How to get a permit to kill a hawk? *graphic photos*

Discussion in 'Predators and Pests' started by HeatherTheMommy, Jan 3, 2016.

  1. HeatherTheMommy

    HeatherTheMommy Chillin' With My Peeps

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    How do you go about getting a permit to shoot a hawk? I have a coopers hawk in my yard who killed one of my hens on the 1st. Before this he also attacked my flock but only got feathers (i didnt realize it was a hawk at this point i thought it was a stray cat coming for cat food i threw out to the girls) and last week he ripped the comb off of my buff orpinton (again i just thought she had got it stuck on something but now it all adds up). Now everyday the hawk comes in my yard and stands in front of my run waiting for my hens to come out. He also perches on top of the run and now all of my hens are so afraid they stay in the coop all day and egg production is almost non existant since this hawk has been terrorizing them. Today we are building a secondary run so the girls have access to grass but it won't be quite as secure as our current run. I'm really upset that my girls can no longer free range and hide in the coop all day. Had anyone gotten a permit and how hard is it? I live in delaware.
     
  2. HeatherTheMommy

    HeatherTheMommy Chillin' With My Peeps

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  3. aart

    aart Chicken Juggler! Premium Member

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    Contact your state DNR.
    From what I've read, it's pretty darn hard to get a permit.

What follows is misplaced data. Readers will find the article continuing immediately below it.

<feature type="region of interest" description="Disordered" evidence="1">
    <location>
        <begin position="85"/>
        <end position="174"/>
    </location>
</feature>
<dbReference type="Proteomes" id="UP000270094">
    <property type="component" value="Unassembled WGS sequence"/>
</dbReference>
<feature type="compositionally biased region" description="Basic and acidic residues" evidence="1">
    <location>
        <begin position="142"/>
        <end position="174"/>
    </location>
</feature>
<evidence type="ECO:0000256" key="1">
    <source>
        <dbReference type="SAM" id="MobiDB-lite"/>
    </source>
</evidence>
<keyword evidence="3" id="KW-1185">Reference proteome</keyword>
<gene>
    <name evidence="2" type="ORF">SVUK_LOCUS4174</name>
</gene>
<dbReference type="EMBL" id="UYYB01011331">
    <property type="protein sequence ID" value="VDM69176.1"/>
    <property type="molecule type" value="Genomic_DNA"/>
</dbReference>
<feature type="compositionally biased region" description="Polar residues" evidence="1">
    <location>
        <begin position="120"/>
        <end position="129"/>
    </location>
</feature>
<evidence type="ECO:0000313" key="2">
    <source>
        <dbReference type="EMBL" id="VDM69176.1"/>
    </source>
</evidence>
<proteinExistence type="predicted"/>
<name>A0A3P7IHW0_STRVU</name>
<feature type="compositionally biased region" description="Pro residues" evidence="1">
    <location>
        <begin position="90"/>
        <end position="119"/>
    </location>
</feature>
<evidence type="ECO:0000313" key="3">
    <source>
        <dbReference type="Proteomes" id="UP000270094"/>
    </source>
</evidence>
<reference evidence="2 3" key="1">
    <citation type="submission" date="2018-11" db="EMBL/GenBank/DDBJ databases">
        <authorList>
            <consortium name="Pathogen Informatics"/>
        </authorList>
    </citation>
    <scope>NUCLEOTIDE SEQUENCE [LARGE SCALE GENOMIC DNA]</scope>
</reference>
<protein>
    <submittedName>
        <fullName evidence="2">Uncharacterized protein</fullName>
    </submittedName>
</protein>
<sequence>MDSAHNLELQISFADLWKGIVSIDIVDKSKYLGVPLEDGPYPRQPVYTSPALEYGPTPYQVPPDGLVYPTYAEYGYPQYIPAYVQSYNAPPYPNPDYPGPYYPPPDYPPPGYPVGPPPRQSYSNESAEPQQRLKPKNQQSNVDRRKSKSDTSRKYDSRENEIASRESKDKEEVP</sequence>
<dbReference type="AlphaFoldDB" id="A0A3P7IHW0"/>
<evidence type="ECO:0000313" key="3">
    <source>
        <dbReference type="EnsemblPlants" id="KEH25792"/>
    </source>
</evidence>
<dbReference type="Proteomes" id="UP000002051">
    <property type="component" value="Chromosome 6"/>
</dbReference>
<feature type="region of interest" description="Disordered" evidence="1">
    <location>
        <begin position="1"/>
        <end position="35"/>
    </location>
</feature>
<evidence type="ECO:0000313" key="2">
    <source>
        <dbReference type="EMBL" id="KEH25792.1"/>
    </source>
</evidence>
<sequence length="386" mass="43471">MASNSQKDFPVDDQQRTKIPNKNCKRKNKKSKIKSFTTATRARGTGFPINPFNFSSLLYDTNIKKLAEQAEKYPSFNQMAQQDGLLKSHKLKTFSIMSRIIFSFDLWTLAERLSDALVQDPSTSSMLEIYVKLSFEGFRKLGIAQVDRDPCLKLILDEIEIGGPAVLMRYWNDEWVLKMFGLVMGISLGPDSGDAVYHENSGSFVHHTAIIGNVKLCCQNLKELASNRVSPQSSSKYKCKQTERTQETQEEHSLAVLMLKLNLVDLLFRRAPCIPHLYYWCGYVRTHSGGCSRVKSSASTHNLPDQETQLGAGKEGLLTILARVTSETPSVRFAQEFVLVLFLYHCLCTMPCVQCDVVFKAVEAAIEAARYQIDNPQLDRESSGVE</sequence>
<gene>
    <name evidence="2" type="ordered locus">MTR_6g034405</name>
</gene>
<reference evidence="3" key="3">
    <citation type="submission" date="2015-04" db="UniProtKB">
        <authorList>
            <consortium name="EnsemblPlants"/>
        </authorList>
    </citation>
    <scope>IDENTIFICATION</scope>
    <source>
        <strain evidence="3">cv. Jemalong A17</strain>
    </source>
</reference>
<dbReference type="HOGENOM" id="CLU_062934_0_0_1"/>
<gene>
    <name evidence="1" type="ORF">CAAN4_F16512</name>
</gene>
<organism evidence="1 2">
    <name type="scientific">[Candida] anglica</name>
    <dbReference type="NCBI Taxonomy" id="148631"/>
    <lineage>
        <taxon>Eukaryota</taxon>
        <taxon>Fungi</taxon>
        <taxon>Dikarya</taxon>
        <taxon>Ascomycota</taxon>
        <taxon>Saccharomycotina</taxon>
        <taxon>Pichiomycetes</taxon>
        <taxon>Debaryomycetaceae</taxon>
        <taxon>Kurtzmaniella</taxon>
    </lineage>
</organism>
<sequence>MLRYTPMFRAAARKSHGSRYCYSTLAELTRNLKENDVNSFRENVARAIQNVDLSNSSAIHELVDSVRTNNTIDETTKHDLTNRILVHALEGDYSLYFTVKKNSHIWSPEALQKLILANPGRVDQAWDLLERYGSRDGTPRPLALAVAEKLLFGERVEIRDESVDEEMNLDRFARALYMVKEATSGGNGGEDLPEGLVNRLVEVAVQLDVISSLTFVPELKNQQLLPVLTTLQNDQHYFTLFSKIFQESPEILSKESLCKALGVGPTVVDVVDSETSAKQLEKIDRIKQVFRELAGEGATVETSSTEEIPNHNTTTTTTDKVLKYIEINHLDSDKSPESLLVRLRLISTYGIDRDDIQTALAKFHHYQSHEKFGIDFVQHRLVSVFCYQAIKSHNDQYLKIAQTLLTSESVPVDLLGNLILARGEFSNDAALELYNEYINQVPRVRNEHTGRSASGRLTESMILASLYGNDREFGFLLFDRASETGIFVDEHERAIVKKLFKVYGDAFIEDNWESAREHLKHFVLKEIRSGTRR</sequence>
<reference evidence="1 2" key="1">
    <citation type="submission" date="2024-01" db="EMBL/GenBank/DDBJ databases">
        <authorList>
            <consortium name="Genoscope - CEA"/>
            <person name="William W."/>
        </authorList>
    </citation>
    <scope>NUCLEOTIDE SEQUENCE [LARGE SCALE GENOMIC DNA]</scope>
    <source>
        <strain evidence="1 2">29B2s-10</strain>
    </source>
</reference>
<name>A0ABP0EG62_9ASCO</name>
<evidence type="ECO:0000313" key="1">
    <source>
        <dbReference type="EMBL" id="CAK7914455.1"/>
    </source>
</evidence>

Keep them locked up for a few weeks, the hawk will move on.
    You might think about providing some cover for your birds if/when you do free range again.
     
  4. HeatherTheMommy

    HeatherTheMommy Chillin' With My Peeps

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    They do have a decent amount of cover. We have many vehicles and a big RV they usually stay under or under our steps. Also we have a large shed they can go into right next to the coop. They tend to stay around the shed and steps to hang around there. When i found my slaughtered hen she was in the corner between the shed and coop like the hawk had cornered her there. They also come on the front porch sometimes. I'm not sure i will let them free range anymore though i really dont want to lose anymore hens. They have been locked up since the dominique was killed but it makes me sad not letting them have free range of our big yard and not seeing them run up to me when i go outside :(
     
  5. aart

    aart Chicken Juggler! Premium Member

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    OK, looked bare and wide open from the pics.

    Mine are almost always confined, mainly because of hawks.
    I'd rather provide grazing frames and other forms of greenery, deep litter to dig thru, roosts and branches in the run than have them get killed by preds.
     
  6. HeatherTheMommy

    HeatherTheMommy Chillin' With My Peeps

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    Yea we usually park our suburban and our car trailer right in front of the coop and they stay under that a lot but my husband took the truck and trailer to pick up some 6 foot chain link to build a big cage for them to "free range" in while we are home. I think our free ranging days are over which makes me sad but i know i will lose more to hawks at this rate